Defending champion Egan Bernal did not start on stage 17, after the Columbian’s collapse on stage 15 and continuing problems with knee and back pain.

For the first time since 2014, the Ineos Grenadiers (formerly Team Sky) rolled onto the Champs Elysees on the final stage without the Tour winner in their squad.

Whilst the team’s staff scratch their heads and refocus on next year’s race, the remainder of the team’s riders sought to salvage their race and look for stage wins.

2019 Giro winner Richard Carapaz came close on stages 16 and 17; finishing second on the former and being the last man standing from the breakaway until the final kilometres of the latter.

Stage 18 finally gave the British squad the victory they were after, with the duo of Carapaz and the ever-reliable Michal Kwiatkowski riding away from the large breakaway group, leaving them alone from the Hors Categorie Plateau des Glières.

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The pair rode together arm-in-arm across the line, with Kwiatkowski taking (surprisingly) his first GT stage win as a reward for his domestique duties since helping Froome win his fourth Tour title in 2017.

Carapaz took the King of the Mountains jersey as well, but was unable to prevent Pogacar from taking it back on stage 20. He finished second in that competition.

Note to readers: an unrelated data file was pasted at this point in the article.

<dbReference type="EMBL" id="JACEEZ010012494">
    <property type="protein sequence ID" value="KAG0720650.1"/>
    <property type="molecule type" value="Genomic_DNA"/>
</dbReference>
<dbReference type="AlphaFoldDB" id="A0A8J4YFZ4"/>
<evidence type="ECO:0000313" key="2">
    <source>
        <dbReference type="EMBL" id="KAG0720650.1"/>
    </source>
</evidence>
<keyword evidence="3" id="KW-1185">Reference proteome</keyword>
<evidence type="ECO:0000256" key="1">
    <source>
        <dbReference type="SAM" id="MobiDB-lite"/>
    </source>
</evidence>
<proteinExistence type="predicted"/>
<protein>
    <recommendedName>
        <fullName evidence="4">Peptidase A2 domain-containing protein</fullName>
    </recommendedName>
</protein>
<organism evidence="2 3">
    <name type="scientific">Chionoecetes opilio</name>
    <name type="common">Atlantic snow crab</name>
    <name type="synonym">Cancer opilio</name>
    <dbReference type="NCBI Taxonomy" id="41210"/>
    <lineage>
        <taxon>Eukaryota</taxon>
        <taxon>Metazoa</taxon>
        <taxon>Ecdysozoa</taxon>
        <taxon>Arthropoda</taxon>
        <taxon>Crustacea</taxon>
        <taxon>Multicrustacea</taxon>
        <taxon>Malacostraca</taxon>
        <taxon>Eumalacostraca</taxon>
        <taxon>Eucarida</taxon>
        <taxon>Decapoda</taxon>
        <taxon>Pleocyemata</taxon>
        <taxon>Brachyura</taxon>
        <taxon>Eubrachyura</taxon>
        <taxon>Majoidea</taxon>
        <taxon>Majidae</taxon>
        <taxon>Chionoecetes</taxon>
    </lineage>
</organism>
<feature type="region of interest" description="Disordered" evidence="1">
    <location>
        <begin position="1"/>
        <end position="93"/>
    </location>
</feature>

Bennett Secures Green with Emphatic Champs-Élysées victory

2020 proved to be the first edition of the Tour de France that Peter Sagan (Bora-Hansgrohe) has finished and not won the Points Classification. The Slovakian also failed to win a stage for the first time since 2015.

This left Irishman Sam Bennett (Deceuninck-QuickStep) to take his first green jersey, becoming the second Irish national to do so after Sean Kelley took his fourth and final maillot vert in 1989.

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Coming into the third week with a 45-point lead over Sagan, Bennett was able to survive the mountain stages and compete for the remaining intermediate sprint points, where he was able to overcome Sagan each time.

By the start of the final stage, Bennett had all but secured the jersey, and a dream Tour culminated with an emphatic victory on the Champs-Élysées to add to his stage win on stage 10 to Île de Ré, beating World Champion Mads Pedersen (Trek) and Sagan himself.

For Sagan, he is still without a win since the 2019 Tour, and will be wanting to forget this edition as soon as possible.